I recently received an email from a concerned reader about negative PE ratio. The question looked something like this:
“When P/E is negative then what to do?
Suppose Stock A was:
P/E = -17.65
P/B = 0.35
Suppose Stock B was:
P/E = 9.25
P/B = 4.25
In this circumstance what should I do? Should I buy more shares, sell these shares, or hold these shares?”
First of all, this is a great question because your head is in the right place. You’re starting to get a grip on the importance of valuations, and you’re using multiple valuations to compare stocks with analysis. This is a great stepping stone into solid fundamental analysis.
Before I answer your question, I have to provide the caveat that I can’t give you personal advice on your investing decisions. It’s against the law. So if these are actual stocks that you may own, I can’t tell you what to do and you’ll have to use your own judgment. However, I can tell you what I would do in that kind of a situation and hopefully through this process you’ll glean some helpful information.
Now, when it comes to buying stocks I hold firm with 3 unbreakable rules, as found in 7 Steps to Understanding the Stock Market. Those 3 rules are the following:
1. Never buy a stock with negative earnings
2. Never buy a stock with negative shareholder’s equity
3. Don’t buy a stock that doesn’t pay a dividend
Right away you should notice that negative earnings is a big warning sign in individual stocks. (I’m referring to negative yearly earnings). If a company can’t perform its main function, which is to create profits, then this is a problem and the company shouldn’t be touched.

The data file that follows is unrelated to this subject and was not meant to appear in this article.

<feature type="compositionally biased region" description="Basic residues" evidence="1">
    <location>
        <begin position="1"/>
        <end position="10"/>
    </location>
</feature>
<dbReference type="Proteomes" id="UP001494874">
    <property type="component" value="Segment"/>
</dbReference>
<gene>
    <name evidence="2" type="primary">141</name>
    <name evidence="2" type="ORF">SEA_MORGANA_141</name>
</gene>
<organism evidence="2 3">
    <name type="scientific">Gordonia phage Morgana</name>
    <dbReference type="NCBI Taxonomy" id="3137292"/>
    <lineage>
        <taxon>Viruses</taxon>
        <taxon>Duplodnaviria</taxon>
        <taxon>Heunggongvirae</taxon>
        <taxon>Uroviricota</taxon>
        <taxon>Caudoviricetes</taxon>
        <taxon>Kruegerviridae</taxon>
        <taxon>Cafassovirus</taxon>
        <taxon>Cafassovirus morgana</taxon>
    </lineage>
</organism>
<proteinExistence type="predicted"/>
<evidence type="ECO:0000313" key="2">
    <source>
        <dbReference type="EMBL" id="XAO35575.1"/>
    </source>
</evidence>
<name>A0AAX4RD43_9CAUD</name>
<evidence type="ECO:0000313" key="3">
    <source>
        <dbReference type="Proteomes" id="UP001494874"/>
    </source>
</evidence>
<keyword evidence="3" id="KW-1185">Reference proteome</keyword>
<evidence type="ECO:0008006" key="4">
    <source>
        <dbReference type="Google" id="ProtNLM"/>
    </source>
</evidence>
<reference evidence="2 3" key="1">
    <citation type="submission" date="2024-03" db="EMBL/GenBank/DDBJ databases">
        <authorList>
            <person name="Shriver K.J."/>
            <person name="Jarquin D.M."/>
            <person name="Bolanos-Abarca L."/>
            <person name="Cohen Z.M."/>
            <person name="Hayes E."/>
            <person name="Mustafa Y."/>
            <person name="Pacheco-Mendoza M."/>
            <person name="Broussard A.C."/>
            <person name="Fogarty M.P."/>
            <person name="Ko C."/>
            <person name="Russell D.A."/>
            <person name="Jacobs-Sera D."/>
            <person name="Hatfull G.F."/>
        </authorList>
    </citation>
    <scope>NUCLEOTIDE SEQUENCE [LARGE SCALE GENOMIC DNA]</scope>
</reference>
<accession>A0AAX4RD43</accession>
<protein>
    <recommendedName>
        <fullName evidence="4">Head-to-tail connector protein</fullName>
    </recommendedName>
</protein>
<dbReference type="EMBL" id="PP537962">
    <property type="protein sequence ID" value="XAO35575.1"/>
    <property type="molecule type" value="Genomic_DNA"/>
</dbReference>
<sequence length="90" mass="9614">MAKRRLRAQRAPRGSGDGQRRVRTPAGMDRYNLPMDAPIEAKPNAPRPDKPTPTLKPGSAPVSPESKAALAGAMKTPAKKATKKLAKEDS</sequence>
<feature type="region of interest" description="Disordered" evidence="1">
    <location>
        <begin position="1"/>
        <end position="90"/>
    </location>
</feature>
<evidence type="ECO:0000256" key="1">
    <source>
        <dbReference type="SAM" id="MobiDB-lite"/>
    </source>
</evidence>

I’m sure you’ve heard of stories of companies recovering from tough times and soaring to new heights after previously losing money. But for every recovery story you hear, there are 10 other companies that didn’t recover and have continued to bludgeon shareholders.
Follow the Money
Trust me, you can find plenty of successful companies who continue to create profits, and thus positive annual earnings, year after year after year. These are the ones that often make the best investments in fact.
The way that a stock gains a negative PE ratio is quite simple. A positive PE ratio reflects positive annual earnings, while a negative PE ratio stems from negative annual earnings.
As such, the example of stock A shown above with a negative P/E of 17 actually signals more of a value trap than a value play, even though the P/B ratio is extremely attractive at 0.35.
Don’t take my word for it. Take a look at my research. I’ve extensively looked at the major bankruptcies of the last 2 decades to learn what the characteristics of a company about to go bankrupt look like. Bankruptcy is the ultimate value trap, and as an individual stock picker it can be the biggest detriment to an otherwise successful strategy.
Negative PE Ratio = Negative
After looking at 30 of the biggest bankruptcies, I found that the most common and measurable characteristic was negative earnings. All things considered, a company with negative earnings is a ticking time bomb. It will either violently recover, or violently not.
A prudent investor like yourself should not subject yourself to that kind of drama. Leave the drama for things not related to your hard earned savings.
A negative PE ratio should be avoided at all costs.
As far as stock B, I’d treat it like any other stock. While the P/E is low, the corresponding P/B is high. Now if I owned a stock like B, I’d probably hold it. But when it comes down to if I’d buy more, I’d have to weigh my options against other opportunities in the market.
In other words, if I can find a better stock idea at a lower valuation, then I’d rather put new money there instead of in stock B. A quick glance at my model portfolio at The Sather Research eLetter reveals that there are plenty of better deals out there.
**NEGATIVE PE RATIO – WHAT TO DO?**
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